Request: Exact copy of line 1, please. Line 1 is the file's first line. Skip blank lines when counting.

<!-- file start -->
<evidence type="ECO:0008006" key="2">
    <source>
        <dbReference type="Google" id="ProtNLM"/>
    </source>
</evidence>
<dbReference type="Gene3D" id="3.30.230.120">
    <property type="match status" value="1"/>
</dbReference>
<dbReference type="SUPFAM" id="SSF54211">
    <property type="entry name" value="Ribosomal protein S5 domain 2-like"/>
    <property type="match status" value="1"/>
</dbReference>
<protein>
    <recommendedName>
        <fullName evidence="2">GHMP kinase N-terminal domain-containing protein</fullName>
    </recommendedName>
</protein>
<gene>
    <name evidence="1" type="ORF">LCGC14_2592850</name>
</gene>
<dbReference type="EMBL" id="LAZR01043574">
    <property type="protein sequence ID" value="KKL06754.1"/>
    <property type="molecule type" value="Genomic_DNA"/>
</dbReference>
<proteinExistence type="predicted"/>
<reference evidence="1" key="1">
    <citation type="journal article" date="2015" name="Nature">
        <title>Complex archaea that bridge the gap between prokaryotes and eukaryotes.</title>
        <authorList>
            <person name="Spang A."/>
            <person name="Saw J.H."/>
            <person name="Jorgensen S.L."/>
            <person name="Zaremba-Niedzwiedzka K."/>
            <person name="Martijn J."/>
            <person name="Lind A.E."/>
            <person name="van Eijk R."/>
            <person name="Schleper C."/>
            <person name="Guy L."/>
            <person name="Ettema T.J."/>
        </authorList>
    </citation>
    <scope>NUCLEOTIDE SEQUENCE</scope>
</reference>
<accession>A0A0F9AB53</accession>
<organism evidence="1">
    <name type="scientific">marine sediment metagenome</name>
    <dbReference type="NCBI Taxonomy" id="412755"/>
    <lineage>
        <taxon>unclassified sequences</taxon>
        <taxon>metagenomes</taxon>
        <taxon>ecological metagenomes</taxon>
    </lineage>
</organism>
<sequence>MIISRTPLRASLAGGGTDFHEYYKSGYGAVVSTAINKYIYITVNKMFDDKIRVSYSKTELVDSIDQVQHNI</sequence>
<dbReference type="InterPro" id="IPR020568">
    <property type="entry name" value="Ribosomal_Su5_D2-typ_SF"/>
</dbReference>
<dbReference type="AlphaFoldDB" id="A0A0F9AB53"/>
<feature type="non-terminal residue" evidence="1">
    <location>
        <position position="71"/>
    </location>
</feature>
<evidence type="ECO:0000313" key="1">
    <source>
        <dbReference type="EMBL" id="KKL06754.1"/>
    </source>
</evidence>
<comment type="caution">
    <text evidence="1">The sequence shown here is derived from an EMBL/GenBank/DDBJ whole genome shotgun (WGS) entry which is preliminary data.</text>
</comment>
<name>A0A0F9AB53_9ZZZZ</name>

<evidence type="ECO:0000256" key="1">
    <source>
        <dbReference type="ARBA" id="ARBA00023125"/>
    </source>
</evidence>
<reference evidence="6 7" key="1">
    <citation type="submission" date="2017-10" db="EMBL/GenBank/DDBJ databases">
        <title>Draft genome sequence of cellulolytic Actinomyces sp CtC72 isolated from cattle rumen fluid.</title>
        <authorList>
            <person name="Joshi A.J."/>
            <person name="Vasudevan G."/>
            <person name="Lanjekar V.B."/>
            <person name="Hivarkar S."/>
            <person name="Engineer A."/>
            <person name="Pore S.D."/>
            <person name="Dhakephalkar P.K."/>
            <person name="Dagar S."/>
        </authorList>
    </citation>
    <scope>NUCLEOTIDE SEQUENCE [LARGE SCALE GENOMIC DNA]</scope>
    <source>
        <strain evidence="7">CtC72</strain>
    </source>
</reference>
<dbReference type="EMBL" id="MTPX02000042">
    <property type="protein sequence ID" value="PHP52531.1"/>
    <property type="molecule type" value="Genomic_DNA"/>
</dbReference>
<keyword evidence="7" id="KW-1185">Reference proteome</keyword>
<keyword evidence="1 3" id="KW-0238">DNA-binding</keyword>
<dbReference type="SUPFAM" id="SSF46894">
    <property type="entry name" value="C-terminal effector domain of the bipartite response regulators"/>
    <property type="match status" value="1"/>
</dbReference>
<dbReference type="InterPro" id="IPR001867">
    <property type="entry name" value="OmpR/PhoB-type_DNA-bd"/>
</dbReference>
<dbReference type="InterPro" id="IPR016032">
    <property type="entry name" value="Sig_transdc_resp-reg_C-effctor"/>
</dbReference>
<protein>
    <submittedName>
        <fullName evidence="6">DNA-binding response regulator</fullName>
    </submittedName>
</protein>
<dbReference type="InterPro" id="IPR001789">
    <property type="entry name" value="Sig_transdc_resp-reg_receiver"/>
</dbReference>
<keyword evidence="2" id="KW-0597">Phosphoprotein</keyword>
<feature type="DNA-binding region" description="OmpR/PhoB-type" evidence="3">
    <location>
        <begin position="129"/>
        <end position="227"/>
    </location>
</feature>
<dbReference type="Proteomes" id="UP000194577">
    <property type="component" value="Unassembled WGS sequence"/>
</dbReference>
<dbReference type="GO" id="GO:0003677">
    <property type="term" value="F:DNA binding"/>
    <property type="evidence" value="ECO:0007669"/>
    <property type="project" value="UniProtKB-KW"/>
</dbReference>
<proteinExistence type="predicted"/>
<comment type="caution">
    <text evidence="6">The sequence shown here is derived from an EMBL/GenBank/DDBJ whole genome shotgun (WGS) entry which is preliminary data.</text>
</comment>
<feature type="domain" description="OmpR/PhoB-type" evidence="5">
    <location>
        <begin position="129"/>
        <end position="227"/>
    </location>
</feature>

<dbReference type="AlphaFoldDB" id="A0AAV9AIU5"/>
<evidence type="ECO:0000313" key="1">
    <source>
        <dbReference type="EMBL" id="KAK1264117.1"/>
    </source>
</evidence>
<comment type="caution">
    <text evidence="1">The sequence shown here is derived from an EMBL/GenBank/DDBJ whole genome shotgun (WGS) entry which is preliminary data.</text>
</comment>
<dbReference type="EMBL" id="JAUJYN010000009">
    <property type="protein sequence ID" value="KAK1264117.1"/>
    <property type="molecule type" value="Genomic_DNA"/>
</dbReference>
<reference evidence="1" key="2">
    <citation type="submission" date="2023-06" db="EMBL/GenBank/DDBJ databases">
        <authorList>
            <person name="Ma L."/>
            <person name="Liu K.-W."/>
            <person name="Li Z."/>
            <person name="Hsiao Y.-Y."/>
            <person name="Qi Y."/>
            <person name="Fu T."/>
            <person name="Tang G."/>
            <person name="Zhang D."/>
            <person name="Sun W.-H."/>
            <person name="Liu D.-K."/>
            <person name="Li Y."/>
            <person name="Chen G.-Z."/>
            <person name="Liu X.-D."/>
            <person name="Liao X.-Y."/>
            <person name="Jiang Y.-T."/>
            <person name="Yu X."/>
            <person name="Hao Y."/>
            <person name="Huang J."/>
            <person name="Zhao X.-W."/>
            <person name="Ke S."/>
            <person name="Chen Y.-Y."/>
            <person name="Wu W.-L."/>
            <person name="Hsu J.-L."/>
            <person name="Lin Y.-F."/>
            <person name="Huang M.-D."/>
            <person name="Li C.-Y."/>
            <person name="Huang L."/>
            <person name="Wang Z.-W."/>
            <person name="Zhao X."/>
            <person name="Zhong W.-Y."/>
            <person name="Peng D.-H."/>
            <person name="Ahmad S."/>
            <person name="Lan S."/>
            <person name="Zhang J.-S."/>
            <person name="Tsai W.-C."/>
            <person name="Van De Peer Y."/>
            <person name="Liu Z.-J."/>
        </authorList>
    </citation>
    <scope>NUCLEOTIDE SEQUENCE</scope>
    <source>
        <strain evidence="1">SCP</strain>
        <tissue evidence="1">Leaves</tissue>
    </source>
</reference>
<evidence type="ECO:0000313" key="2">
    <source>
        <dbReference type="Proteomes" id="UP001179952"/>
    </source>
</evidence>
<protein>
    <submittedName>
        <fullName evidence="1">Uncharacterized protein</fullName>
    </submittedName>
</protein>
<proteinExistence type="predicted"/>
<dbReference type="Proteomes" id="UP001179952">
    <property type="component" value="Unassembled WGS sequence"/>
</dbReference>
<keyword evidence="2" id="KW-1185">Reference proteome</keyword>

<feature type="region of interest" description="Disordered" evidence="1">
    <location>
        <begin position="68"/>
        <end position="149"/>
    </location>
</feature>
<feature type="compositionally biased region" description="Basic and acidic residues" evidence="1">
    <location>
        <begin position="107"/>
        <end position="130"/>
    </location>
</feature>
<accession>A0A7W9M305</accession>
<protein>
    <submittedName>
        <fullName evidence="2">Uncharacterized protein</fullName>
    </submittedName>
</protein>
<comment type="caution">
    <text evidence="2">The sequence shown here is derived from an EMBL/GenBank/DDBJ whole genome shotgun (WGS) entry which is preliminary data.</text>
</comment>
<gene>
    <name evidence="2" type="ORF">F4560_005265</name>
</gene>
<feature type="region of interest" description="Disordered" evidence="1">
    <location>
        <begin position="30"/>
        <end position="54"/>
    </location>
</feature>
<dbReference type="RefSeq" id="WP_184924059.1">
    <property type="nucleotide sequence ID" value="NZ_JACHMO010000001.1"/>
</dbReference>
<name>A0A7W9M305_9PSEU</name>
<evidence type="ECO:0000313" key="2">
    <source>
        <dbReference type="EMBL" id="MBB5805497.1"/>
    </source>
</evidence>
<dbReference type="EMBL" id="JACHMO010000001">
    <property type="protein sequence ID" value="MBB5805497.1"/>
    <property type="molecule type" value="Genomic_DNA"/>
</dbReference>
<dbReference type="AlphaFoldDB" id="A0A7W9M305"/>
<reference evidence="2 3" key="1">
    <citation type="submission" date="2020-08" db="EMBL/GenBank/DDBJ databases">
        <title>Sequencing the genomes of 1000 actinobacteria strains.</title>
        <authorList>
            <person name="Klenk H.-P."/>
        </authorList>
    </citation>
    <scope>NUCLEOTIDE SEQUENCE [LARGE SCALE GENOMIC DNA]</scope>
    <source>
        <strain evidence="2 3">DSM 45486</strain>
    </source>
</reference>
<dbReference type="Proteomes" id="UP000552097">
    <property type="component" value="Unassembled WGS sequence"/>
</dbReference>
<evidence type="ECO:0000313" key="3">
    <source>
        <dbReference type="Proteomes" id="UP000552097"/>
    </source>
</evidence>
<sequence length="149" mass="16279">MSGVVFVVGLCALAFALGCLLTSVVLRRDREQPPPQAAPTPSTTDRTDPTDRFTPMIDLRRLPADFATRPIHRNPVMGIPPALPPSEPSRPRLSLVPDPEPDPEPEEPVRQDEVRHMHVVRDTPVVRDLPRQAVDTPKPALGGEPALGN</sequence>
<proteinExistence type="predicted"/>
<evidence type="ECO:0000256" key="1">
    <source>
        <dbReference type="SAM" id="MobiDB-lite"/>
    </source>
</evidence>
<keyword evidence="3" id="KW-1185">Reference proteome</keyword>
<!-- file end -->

<evidence type="ECO:0008006" key="2">